From your holiday office party to family gatherings, the holidays are reason for celebration — usually with alcohol.
It’s the most wonderful time of the year, in part because the holidays give you so many excuses and opportunities to gather with your friends and family. And, if you have a constant schedule of dinners and parties, you can expect to indulge in good food and drinks. (No shame, if that’s the primary reason you even show up.)
Still, constant socializing — and the drinking that often goes with it — means you may be indulging in more wine, beer or liquor than usual. That can have serious repercussions on your body, particularly on your liver.
Drinking heavily, over time, can cause different types of inflammation in the liver, such as fatty liver, alcoholic hepatitis, fibrosis and cirrhosis. Any insult to the liver, including that caused by alcohol, actually can be carcinogenic.
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“There are still people drinking alcohol, and as long as alcohol is around, we’ll have patients with alcoholic liver cirrhosis,” says Yuri S. Genyk, MD, surgical director of the liver transplant program at Keck Medicine of USC and professor of clinical surgery at the Keck School of Medicine of USC. “It’s just a reality that we deal with.”
In addition to the harm done to your liver, alcohol can also affect your brain. It disrupts your brain’s communication pathways, which can alter your mood and behavior — not to mention throw off your coordination and critical thinking skills.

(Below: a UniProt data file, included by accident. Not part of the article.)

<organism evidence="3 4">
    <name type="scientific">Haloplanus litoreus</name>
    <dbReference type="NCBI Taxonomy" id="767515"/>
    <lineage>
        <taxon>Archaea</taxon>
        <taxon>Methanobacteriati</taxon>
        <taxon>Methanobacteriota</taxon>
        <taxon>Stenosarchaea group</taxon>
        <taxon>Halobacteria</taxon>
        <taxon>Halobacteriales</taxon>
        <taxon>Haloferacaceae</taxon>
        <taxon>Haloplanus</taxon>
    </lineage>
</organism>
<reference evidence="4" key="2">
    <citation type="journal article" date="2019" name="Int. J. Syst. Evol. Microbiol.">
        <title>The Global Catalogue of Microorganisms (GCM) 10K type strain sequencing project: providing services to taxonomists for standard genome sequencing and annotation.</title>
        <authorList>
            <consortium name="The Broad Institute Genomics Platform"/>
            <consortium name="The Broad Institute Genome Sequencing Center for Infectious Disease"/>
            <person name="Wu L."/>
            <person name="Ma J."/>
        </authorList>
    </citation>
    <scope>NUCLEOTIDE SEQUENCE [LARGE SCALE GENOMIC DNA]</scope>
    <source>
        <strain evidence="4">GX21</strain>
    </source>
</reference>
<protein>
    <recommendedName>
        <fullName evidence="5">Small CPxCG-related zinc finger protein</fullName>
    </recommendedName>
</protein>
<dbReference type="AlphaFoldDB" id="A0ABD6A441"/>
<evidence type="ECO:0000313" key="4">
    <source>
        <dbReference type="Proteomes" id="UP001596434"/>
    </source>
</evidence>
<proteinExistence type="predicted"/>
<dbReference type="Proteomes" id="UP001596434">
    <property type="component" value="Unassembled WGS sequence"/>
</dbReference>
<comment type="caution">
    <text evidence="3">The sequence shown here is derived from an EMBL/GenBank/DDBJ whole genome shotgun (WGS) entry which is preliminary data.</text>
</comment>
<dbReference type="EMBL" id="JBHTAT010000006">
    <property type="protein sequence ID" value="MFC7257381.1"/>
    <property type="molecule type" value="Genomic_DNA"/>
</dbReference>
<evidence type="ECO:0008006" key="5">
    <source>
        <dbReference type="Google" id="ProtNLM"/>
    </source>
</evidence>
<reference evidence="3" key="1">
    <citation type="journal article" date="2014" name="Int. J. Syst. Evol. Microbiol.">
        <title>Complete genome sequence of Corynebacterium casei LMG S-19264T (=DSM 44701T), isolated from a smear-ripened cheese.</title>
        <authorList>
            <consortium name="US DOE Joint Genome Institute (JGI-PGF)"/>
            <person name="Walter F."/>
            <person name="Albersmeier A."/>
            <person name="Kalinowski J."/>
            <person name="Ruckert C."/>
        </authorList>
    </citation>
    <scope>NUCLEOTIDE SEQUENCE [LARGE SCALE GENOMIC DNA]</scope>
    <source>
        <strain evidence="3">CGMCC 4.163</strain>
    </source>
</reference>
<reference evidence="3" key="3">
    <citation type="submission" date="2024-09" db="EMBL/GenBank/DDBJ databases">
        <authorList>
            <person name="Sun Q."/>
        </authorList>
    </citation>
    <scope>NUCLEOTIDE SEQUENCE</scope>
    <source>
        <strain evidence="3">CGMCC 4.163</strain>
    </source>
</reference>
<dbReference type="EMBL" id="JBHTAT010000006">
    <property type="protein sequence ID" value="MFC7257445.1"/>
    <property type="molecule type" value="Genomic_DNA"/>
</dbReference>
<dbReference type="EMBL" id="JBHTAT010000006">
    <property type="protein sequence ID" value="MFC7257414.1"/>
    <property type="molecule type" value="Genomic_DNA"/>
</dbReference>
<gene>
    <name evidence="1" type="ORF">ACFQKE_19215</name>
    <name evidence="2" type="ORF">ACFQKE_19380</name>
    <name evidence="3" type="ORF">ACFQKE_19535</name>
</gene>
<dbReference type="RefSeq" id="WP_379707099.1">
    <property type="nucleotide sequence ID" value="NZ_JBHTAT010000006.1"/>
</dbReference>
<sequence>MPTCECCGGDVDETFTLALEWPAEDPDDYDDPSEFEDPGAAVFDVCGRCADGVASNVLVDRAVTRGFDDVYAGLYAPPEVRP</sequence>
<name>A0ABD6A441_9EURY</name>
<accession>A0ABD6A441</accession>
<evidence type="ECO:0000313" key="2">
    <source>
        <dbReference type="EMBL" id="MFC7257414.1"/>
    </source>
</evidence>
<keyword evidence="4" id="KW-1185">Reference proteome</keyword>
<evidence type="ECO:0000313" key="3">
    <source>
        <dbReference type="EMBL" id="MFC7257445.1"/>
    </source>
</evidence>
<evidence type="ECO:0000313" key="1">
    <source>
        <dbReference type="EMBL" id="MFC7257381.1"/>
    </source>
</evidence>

Alcohol, both over time and after a single incident of binge-drinking, can damage the heart, leading to stroke, high blood pressure and irregular heartbeats. That may be why the rate of deadly heart attacks spikes during the winter holiday season, a phenomenon also known as “holiday heart syndrome.” While the exact factors behind the trend haven’t been confirmed, researchers guess that alcohol may play a role.
Your immune system takes a hit, too. Even one night of drinking a little too much can impair your body’s ability to evade infections, for up to 24 hours afterward. So, if you’re prone to colds or sinus infections in the winter, monitor your alcohol intake to avoid illness this winter. (Anyone who’s had a sinus infection knows that it’s a worthy trade-off.)
Finally, drinking regularly also puts you at risk for alcoholism. Genyk calls it “business alcoholism,” which occurs in people in positions that require a lot of socializing, meetings and parties. Obviously, drinking in moderation and socially — say, on the weekends or a few times during the week — is normal and typically doesn’t merit concern. But the sense that you cannot live without alcohol is a sign of a larger problem, which should be addressed with substance abuse treatment (such as Alcoholics Anonymous).
Despite the risks, you don’t have to live a teetotal lifestyle all winter long. Just be mindful of how much and how often you’re drinking. Not only will you be healthier for it, but you also won’t have to handle a single hangover.
by Deanna Pai
If you’re concerned about how your alcohol intake has affected your liver, make an appointment with one of our liver specialists. To schedule an appointment, call (800) USC-CARE (800-872-2273) or visit keckmedicine.org/request-an-appointment.